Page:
Figure 1: ZN staining showing AFB

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Figure 2: Chest X-ray fibrosis and old healed lesion

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On examination, she had generalized areflexia. Nerve conduction studies (NCS) was suggestive of AIDP and CSF protein was 122 mg/dL without any cellularity. Her HIV status was negative. She was treated with IVIG, although recovery was incomplete in 3 months of follow-up. But she was cured of pulmonary TB.

Case 2

A 32-year-old male presented with cough, hemoptysis for 18 days and bilateral lower limb weakness for 2 days which was distal to start with gradually progressed to involve hip muscles. On examination, there was acute flaccid paraplegia. There were patchy sensory loss and left seventh LMN CN palsy without any autonomic or bladder bowel involvement. His NCV was suggestive of AIDP and CSF protein was 158 mg/dL with three lymphocytes. His sputum was negative but sputum was positive by gene expert for tuberculosis. He was treated with intravenous immunoglobulin and CAT 1 ATT and completely recovered neurologically by 6 weeks.

Case 3

A 52-year-old male patient with past history of sputum positive tuberculosis presented with progressive shortness of breath and cough with sputum production for last 3 months. But for last 5 days he complained of sudden onset weakness of bilateral lower limb followed by truncal and upper limb weakness. On examination, his right sided chest shows signs of volume loss with bronchial breath sound with coarse crepitations which was confirmed by CT chest [Figure 3]. On nervous system examination, his higher mental examination were normal with generalized areflexia. Chest X-ray was suggestive of right sided fibrosis lung. NCS [Figure 4] was suggestive of AMAN. And his CSF protein was also raised without cellularity done on day 11th of symptom onset. Patient's weakness started improving on itself. Patient was treated with CAT 2 ATT.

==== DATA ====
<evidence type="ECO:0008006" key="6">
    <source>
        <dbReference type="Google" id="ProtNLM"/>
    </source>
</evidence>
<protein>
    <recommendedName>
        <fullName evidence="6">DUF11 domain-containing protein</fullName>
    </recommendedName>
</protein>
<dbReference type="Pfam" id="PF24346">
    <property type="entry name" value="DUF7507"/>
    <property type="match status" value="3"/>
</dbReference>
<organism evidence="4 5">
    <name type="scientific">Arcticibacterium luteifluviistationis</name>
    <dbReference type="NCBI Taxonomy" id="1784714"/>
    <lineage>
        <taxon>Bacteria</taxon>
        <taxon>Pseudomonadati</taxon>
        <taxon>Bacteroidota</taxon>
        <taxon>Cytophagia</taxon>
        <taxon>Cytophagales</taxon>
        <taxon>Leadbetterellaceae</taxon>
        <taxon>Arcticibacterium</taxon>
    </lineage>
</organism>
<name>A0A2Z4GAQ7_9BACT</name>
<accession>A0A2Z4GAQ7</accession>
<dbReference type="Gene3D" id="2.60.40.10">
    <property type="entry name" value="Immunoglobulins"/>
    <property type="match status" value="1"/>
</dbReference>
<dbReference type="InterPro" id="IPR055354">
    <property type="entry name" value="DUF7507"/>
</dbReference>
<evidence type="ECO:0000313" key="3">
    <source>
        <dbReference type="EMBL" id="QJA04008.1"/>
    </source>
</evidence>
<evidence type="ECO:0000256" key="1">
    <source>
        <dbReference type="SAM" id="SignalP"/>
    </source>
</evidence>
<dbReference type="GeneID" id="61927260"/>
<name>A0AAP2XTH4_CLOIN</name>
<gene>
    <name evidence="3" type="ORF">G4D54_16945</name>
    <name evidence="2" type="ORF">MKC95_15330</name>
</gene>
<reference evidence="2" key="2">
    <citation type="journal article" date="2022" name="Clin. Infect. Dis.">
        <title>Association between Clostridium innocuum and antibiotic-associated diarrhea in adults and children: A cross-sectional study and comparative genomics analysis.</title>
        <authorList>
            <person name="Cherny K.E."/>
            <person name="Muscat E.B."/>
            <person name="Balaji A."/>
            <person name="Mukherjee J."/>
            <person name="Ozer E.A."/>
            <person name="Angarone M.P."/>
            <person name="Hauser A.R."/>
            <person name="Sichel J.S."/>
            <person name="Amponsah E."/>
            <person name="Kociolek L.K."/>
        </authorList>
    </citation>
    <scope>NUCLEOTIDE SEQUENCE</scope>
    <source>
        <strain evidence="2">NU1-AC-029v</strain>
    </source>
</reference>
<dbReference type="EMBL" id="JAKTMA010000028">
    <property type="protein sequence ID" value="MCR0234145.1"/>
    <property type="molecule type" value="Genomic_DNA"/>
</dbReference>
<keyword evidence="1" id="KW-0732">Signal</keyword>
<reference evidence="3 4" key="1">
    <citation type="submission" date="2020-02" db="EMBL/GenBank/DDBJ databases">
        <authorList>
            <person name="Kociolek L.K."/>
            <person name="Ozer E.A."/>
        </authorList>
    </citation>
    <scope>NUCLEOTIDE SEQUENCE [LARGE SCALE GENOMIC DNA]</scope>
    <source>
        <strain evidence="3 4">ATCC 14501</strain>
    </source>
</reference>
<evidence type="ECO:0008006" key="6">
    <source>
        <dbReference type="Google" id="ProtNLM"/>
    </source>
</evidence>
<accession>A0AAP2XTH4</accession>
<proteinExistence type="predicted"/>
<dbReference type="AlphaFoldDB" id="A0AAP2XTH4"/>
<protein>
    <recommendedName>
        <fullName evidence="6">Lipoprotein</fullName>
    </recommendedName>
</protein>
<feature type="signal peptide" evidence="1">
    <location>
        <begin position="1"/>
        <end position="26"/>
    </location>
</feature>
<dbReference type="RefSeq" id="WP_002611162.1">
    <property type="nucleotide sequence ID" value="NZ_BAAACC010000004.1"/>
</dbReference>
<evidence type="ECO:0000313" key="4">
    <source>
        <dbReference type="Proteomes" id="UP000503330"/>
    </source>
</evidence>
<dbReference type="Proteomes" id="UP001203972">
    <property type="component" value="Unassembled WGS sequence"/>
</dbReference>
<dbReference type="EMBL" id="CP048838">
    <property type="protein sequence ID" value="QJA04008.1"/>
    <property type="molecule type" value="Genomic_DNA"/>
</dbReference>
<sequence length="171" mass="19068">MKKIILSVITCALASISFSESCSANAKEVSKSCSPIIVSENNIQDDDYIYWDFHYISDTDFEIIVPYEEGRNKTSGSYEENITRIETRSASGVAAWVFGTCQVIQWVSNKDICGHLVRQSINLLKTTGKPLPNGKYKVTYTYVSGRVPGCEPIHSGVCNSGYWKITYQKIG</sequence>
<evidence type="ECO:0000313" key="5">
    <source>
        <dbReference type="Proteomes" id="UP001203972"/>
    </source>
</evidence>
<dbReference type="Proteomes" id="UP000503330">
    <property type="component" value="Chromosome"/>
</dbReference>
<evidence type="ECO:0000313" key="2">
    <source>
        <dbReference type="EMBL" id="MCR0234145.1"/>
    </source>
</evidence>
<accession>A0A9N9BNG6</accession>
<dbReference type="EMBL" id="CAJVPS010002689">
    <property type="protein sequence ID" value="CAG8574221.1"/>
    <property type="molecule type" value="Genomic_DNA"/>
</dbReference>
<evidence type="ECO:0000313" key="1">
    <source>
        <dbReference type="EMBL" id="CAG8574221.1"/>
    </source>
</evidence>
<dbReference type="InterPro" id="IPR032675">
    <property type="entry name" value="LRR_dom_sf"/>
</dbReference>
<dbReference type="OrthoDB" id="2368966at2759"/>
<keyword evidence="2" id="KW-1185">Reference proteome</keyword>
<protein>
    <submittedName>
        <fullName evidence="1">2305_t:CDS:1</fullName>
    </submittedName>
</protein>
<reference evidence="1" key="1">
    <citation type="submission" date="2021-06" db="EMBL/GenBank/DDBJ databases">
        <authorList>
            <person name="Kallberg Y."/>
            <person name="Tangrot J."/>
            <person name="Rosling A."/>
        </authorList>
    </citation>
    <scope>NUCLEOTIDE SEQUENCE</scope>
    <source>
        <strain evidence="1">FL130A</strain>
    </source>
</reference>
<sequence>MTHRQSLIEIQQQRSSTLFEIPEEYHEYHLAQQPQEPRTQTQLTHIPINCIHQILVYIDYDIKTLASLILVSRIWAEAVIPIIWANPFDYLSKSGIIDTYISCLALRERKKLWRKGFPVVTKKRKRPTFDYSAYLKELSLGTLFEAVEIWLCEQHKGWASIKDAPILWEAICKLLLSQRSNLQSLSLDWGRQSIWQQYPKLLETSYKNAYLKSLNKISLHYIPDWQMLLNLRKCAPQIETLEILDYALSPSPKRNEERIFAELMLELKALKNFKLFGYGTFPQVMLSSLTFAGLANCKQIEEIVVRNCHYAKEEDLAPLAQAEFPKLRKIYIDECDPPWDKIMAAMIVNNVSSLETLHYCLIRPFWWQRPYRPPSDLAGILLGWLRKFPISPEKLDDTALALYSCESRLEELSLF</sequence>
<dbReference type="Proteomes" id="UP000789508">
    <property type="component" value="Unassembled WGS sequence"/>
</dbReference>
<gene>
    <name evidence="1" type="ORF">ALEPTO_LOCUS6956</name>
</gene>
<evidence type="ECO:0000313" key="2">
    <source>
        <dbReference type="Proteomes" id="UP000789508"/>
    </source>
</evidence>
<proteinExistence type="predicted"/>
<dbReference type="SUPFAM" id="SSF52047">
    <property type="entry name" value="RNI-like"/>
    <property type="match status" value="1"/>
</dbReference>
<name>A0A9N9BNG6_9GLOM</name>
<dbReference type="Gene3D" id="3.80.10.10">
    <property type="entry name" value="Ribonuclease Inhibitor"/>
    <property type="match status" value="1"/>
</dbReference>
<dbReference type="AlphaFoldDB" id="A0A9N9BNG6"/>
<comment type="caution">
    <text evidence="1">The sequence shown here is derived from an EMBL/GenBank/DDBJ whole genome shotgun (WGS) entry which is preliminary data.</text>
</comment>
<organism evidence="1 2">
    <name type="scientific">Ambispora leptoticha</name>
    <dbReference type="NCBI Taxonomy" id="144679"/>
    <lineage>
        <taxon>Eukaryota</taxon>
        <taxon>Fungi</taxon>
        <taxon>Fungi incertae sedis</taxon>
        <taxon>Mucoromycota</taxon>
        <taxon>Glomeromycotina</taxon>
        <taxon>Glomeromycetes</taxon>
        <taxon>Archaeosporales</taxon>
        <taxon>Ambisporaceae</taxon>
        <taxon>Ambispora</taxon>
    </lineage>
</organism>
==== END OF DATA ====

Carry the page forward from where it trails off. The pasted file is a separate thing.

Figure 3: CECT chest showing active lesions

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Figure 4: NCS showing CMAP reduced, SNAP normal suggestive of AMAN

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Case 4

A 39-year-old male patient presented with progressive cough for 2 months with anorexia and weight loss. There was no history of hemoptysis. His father was diagnosed to have pulmonary tuberculosis 1 year ago and was a defaulter.

Apart from chronic cough he presented with low back pain and leg paresthesias and weakness for last 15 days. He had transient bladder involvement. On examination, his lower limb power was 0/4 with areflexia. He underwent MRI [Figure 5] lumbosacral spine which revealed marked enhancement of thickened nerve roots in conus medullaris and cauda equina. He was diagnosed to be sputum positive pulmonary tuberculosis. Earlier MRI findings were explained on the basis of tuberculosis until his CSF showed albumin-cytological dissociation. To confirm the diagnosis, his GQ1b was sent which came out to be positive. He was treated with IVIG and showed marked improvement and was concomitantly treated with ATT.
Figure 5: Marked contrast enhancement and thickened nerve roots in cauda and conus region

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  Discussion Top